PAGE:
Celebrated by many as a man who brought law and order to America's boomtowns – while denounced by others as a revenge-seeker and murderer who took the law into his own hands – Wyatt Earp remains one of the Old West's most enigmatic figures. The subject of scores of movies, television dramas, and novels, Earp stands out as an iconic legend. Yet his actual life story reflects the thin line between respectability and notoriety that permeated America's frontier communities.

The middle brother of five, Wyatt was born in 1848 to Nicholas and Virginia Earp. A tall, quiet loner, he moved frequently with his family, settling in Illinois, Iowa, and California before returning east in 1869 to become constable in Lamar, Missouri. Married in 1870, his young pregnant bride died suddenly from typhoid. Devastated, Wyatt drifted, spending his twenties one step ahead of the law. Ever seeking his fortune in the next boomtown, he moved to Kansas to work in his brother James' brothel. When the summer cattle drives ended, he turned to police work in Wichita and Dodge City, making sure to keep the Texas cowboys out of trouble – businesses suffered when cowboys with money in their pockets were jailed. At age 31, Wyatt turned his sights to Tombstone. A gambler, faro dealer, and shotgun messenger for Wells Fargo, he was deputized by his brother, Chief of Police Virgil Earp, to keep the peace in the Oriental Saloon. The Earp brothers, as representatives for Tombstone's businessmen, were soon feuding with the Clantons and McLaurys, ranchers who lived outside of town.

In April 1881, with passage of Tombstone's ordinance preventing citizens from carrying guns in town, tensions between the Earps and the Cowboys mounted. Stagecoach robberies, cattle rustling, and Wyatt's loss of the lucrative county sheriff position to Johnny Behan, a friend of the Clantons and McLaurys, compounded the conflict. Political and personal disputes erupted on October 21, 1881.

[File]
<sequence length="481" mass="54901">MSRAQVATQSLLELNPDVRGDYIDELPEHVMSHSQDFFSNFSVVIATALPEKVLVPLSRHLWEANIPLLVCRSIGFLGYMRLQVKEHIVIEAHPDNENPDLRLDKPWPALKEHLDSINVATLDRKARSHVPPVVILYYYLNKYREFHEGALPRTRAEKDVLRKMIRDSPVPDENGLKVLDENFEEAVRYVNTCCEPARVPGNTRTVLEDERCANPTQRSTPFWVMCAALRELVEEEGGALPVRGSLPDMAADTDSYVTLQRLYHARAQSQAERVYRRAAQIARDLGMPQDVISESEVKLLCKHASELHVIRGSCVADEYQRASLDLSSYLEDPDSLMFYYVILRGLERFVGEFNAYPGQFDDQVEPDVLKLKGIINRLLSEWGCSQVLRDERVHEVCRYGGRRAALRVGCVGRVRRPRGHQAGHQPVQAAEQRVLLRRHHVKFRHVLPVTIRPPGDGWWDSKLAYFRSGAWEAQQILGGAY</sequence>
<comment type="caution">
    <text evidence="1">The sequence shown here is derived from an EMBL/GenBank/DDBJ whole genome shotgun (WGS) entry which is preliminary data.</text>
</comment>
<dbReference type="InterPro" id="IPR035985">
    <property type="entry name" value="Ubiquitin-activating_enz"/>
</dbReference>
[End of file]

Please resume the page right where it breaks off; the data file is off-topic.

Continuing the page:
Armament: Wyatt probably carried the Colt .45 single-action Peacemaker, with a 7½" blued steel barrel and wood handle, presented to him by Epitaph editor John Clum. The gun was tucked in Wyatt's waistband and reached through a pocket opening in Earp's long coat.

During the Gunfight: Wyatt is reported to have shouted, "You sons of bitches have been looking for a fight, and now you can have it." In the first chaotic moments, Wyatt briefly grappled with Ike Clanton as the unarmed cowboy fled the scene. Wyatt was one of the first to fire, shooting Frank McLaury in the stomach. When the smoke cleared, only Wyatt walked away unharmed.

After the Gunfight: Arrested and tried for the murder of the Cowboys, the Earps and Doc Holliday were acquitted in November 1881 by Judge Spicer. With tensions running high, Virgil was shot and crippled in December and five months later, in May 1882, Morgan was assassinated. Wyatt, now a Deputy US Marshal, sought revenge. His vendetta ride (March 20-April 15, 1882) resulted in the deaths of Cowboys Frank Stillwill and Curly Bill Brocious. Indicted for murder, Wyatt and Doc Holliday left Tombstone for Colorado, vowing vengeance on Ike Clanton and other Cowboys targeting the Earp family. He reconnected with his Tombstone lover, Josephine Marcus, and the couple moved to San Francisco, where Wyatt gambled on horses, invested in real estate, and refereed boxing matches. In 1897, they followed the next boom to Alaska, opening a saloon in Nome at the height of the Gold Rush. Returning to Los Angeles in 1901 nearly $80,000 richer, they staked claims for gold in the Mohave Desert, and Wyatt served as an advisor for Hollywood's new silent Western films. But Tombstone continued to haunt their lives. Aided by John Flood, Wyatt and Josie began crafting his memoirs. He died of cancer on January 13, 1929, and was buried in Josie's family plot in Colma, California. Five years later, Stuart Lake's film biography, Frontier Marshal, was released – and the legend of Wyatt Earp and the Gunfight at the O.K. Corral took hold as a symbolic icon of the untamed frontier.

Virgil Earp

Virgil Walter Earp

Born: July 18, 1843 (Hartford, Kentucky)
Died: October 19, 1905 (Goldfield, Nevada)